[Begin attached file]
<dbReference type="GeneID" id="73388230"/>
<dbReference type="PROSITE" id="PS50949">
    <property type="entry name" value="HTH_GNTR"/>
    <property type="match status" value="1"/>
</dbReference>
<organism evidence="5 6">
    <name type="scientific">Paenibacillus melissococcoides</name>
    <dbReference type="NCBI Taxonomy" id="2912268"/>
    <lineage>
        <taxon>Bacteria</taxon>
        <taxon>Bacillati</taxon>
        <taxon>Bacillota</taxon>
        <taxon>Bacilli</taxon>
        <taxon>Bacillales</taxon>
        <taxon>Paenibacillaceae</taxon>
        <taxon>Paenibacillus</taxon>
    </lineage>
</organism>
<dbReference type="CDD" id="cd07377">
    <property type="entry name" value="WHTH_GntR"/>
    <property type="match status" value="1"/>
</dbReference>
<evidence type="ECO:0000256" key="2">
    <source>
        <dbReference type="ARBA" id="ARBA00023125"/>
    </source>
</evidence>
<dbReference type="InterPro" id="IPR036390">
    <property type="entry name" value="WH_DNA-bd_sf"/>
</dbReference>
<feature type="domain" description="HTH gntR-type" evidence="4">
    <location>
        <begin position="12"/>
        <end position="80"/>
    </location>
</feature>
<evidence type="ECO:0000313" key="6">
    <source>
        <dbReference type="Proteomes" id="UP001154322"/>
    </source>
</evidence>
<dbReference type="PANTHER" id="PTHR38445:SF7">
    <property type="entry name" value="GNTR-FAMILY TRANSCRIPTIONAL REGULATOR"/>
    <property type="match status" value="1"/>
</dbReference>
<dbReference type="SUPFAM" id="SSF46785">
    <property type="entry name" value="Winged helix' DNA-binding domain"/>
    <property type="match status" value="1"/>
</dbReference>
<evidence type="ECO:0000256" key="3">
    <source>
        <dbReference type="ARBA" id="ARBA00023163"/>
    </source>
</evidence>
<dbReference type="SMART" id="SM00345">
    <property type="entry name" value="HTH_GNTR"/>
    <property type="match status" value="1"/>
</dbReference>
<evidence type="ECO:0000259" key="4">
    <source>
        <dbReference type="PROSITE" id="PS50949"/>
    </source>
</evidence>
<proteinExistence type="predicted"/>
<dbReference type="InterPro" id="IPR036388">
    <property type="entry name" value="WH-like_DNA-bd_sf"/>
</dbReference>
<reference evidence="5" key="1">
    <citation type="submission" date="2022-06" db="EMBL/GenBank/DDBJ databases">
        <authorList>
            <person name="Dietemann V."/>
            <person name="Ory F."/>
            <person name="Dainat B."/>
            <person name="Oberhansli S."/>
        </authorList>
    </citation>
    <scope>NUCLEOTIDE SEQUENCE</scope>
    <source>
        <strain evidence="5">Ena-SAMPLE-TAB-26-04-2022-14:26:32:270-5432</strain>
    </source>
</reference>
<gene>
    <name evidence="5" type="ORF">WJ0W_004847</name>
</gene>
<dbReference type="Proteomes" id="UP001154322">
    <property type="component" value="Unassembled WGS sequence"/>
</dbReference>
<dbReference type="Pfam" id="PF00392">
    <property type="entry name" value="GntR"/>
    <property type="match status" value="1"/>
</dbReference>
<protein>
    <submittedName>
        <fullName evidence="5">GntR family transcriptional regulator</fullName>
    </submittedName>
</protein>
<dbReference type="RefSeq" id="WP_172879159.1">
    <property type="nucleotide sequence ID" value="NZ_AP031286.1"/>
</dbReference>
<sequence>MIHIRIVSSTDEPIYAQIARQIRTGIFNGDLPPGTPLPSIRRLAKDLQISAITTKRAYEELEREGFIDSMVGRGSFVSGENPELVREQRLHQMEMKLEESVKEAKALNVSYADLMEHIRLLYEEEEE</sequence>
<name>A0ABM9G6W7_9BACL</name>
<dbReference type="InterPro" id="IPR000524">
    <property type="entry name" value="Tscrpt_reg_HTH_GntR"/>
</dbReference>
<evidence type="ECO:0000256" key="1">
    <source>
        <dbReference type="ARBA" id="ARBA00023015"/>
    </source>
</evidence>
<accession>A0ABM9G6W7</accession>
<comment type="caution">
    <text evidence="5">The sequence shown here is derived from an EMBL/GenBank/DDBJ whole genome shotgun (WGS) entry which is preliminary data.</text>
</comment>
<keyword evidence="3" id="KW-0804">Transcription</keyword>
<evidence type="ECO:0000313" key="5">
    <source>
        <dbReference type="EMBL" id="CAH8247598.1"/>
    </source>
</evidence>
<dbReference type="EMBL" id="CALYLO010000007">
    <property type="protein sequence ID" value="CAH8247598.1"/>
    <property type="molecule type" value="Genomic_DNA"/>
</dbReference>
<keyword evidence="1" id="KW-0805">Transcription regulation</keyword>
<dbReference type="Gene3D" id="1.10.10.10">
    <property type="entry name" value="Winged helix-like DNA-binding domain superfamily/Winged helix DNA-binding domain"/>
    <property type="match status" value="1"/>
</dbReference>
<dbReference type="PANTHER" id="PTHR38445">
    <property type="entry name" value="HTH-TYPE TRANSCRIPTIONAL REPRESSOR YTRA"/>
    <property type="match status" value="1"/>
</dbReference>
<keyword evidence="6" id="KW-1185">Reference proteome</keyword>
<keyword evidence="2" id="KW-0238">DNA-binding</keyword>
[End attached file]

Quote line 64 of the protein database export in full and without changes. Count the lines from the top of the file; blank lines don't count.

<proteinExistence type="predicted"/>